During this time of year many lawns around the country are either covered in snow or are dormant and take on that lovely, brown, dead color. My yard is no exception. The nice Bermuda grass is in hibernation and is nothing but brown. But there seems to be life continuing despite the occasional freezing temperatures. I speak of weeds, oh glorious weeds. With a little rain they have begun to shoot forth across the grass. I’ve attempted to eradicate the suckers with different treatment products and excessive manual labor, but to no avail, they keep on trucking back. What adds insult to injury is it’s a whole new batch, some I’ve never seen before. They’re green, healthy, and thriving as the flowers and vines have all but withered away.
I walked across the grass one day in bare feet (since it doesn’t make sense to put on shoes), I figure there is nothing to injure me in my yard. For the most part I’m right. The weeds in my yard are fluffy things, or so I thought. I already finished off the last of the sand burs that riddled my lawn (silly me, this is Texas). As I put the trash in the trash can, wham!, I feel a jab in the sole of my foot. I look down to find a peculiar thing sticking from my foot. I know this thing well, I’ve fought it a long time. It looks like something from medieval times. It could even pass as a torture device, and it has bested me again. It is the dreaded puncture vine, or Tribulus terrestris for the botany nerds. It has lived up to its name, it has punctured my foot, again.
|Photo by Forest & Kim Starr|
What makes this so amazing is this isn’t even the puncture vine’s original seed. The original one looks like a Maltese cross with spikes (shown to the right) It too is a nasty sucker but doesn’t leave as much of a punch as what is inside. In that casing is the nutlet of the plant that is now lodged in my foot. When the original pod falls to the ground and decomposes the nutlet is left over in the dirt to start the process over again, and so I can step on it.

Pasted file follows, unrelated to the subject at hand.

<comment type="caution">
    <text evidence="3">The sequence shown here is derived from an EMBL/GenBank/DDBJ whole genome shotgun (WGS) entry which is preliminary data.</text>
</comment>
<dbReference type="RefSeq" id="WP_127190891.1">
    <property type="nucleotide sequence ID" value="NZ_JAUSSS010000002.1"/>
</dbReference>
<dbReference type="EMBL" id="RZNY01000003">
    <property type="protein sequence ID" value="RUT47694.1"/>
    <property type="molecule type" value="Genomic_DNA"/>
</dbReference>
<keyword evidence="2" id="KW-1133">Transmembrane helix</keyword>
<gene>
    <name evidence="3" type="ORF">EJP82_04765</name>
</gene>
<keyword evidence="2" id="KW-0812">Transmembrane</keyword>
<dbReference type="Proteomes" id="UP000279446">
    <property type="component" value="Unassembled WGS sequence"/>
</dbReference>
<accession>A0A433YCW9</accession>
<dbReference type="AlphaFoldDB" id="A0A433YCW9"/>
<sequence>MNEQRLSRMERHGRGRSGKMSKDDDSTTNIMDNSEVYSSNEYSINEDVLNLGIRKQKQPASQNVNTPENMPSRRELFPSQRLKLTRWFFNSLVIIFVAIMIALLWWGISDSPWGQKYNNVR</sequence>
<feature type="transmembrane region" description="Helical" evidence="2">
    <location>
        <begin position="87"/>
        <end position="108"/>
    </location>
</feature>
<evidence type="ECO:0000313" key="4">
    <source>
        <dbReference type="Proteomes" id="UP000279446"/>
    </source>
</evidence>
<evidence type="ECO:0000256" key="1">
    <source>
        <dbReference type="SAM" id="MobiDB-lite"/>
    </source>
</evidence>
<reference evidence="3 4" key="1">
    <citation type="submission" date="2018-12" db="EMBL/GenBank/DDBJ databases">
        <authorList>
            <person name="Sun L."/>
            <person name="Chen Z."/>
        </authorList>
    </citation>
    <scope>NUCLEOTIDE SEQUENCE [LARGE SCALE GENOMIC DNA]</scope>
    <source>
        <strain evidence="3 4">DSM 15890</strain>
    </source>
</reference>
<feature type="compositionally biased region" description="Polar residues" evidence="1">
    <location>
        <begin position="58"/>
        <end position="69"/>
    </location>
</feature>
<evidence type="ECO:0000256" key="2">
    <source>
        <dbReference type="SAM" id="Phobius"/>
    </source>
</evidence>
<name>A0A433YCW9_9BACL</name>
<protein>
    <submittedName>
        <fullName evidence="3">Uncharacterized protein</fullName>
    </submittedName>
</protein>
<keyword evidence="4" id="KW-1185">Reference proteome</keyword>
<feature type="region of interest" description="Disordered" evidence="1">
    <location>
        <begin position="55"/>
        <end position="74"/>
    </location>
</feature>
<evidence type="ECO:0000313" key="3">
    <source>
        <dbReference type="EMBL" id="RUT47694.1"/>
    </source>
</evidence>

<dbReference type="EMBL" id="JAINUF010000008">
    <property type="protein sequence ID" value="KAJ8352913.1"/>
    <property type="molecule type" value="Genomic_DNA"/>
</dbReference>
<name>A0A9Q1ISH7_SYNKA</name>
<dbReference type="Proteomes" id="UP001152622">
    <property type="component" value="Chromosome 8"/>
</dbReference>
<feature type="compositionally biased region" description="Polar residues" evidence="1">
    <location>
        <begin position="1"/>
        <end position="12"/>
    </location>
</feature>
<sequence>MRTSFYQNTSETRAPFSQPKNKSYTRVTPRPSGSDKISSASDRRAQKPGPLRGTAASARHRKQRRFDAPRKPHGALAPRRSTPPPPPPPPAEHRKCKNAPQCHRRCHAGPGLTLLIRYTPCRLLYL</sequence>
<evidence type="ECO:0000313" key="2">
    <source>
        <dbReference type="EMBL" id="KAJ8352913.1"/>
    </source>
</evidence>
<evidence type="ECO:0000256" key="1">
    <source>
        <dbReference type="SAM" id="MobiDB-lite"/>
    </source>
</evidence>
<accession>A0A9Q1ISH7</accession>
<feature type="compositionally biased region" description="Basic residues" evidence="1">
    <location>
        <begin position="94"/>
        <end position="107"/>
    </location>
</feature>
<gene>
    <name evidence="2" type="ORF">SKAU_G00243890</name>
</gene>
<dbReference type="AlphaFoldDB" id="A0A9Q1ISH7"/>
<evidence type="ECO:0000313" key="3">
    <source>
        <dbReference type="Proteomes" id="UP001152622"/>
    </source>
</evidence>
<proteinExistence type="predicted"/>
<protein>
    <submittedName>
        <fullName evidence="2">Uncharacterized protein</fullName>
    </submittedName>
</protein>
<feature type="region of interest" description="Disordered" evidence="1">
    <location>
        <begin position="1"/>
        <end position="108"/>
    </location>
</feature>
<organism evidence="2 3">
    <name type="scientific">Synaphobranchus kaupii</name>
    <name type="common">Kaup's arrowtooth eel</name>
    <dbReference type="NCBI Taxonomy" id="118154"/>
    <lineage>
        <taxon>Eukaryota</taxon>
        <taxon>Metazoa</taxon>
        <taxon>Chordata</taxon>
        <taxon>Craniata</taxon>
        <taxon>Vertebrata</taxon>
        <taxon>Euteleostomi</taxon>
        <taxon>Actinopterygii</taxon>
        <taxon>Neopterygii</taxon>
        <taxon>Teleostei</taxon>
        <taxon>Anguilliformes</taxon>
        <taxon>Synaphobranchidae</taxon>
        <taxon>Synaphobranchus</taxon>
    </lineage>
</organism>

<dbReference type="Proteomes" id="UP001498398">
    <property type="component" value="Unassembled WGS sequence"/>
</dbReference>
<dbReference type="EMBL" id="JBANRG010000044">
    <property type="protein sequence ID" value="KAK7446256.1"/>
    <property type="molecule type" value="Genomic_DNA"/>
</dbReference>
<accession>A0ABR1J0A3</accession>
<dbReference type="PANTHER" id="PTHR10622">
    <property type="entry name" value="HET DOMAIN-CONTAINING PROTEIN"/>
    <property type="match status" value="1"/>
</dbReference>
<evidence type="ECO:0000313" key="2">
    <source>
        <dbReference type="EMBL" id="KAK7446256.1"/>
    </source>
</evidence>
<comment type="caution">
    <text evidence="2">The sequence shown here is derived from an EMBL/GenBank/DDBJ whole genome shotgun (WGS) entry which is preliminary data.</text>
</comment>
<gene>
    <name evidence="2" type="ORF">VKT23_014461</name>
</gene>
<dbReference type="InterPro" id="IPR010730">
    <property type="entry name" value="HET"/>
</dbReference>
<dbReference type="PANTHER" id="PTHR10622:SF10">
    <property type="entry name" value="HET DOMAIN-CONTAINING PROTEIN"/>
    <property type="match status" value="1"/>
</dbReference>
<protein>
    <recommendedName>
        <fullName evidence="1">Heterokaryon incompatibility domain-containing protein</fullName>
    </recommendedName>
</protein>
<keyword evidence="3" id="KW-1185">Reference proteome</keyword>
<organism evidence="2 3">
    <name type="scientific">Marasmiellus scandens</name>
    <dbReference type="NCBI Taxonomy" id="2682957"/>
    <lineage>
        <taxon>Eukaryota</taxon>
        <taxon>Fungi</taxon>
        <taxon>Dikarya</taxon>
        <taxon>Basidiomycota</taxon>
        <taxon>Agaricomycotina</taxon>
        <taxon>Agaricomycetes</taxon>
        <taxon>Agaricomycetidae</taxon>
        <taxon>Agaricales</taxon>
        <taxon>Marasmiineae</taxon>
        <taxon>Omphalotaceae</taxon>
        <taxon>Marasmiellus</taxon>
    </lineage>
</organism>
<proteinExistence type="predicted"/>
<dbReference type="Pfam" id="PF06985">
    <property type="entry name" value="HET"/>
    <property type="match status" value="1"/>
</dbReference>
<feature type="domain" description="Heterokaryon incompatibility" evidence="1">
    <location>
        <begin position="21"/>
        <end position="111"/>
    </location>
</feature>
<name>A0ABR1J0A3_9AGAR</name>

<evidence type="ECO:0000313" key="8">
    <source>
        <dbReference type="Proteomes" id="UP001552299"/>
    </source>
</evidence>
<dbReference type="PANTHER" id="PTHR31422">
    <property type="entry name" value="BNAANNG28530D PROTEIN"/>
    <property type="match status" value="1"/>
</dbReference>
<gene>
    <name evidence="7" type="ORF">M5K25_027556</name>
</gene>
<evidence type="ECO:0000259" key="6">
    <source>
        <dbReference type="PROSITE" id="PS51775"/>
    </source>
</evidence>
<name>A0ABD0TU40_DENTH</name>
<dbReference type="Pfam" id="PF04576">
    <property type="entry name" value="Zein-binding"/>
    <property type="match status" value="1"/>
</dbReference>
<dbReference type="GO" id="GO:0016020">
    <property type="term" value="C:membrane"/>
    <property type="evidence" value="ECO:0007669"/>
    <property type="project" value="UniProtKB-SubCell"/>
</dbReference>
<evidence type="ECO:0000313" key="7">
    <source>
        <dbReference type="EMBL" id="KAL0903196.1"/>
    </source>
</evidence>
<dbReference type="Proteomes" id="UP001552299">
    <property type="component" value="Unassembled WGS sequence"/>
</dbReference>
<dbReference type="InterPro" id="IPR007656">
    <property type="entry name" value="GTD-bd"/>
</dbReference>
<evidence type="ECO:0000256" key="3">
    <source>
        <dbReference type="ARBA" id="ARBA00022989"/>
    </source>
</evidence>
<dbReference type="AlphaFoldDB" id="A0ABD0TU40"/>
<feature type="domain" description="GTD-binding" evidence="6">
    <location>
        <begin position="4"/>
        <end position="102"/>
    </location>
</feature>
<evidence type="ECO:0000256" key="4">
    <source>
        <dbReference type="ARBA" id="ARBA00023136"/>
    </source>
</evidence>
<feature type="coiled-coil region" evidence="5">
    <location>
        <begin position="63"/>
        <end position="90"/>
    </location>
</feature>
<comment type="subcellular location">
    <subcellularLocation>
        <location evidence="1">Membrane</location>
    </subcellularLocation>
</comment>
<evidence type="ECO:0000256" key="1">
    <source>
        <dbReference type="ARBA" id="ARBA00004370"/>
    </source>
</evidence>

Why does this thing hurt so bad? Well take a look at the nutlet and you can see why, and you can see why it’s called a puncture vine.
|Puncture vine nutlet|
Now why am I reliving my trials and tribulations over these weeds that I probably will never get rid off? Other than to rant how frustrating is to deal with these things, I’m struck by the common weed’s willingness to live. The flowers don’t have this same trait. You have to treat them like a pampered celebrity, and even then they go off and wither away (also like a pampered celebrity). Weeds, on the other hand, can handle the competition, need far less nutrients, and can live in almost any soil condition. While flowers have their beauty, weeds have their longing for survival and are ready for a fight.
It could be worse. The weeds in my lawn are not as invasive as some other species. Take Japanese Knotweed, for example. It was brought over from Asia and now causes tremendous problems in the UK and in the U.S. It causes structural damage and wipes out anything in its path. On top of that it is extremely hard to eradicate. Japanese Knotweed packs an added bonus too. It’s roots contain a Asian laxative in a concentrated form called emodin. So don’t eat it. Another example is Kudzu, also from Japan and Asia, which just simply takes over everything. It was introduced in the U.S. in 1876 at the Philadelphia Centennial Exposition. It was supposed to be a new ground cover to control soil erosion, instead it earned nicknames such as the “Green Menace”, and “the vine that ate the South”. While these are invasive species, you have to hand it to them, they know how to thrive.
I remember a Garfield cartoon once that had Garfield sitting beside a beautiful flower in a pot and a weed in another pot. He looked at each one thoughtfully before stomping the flower into oblivion. With the flower crushed and the pot in pieces and the weed standing alone he says, “Weeds just have a greater will to live.” So listen to Garfield and be like a weed; have the will to adapt, thrive, and handle any situation.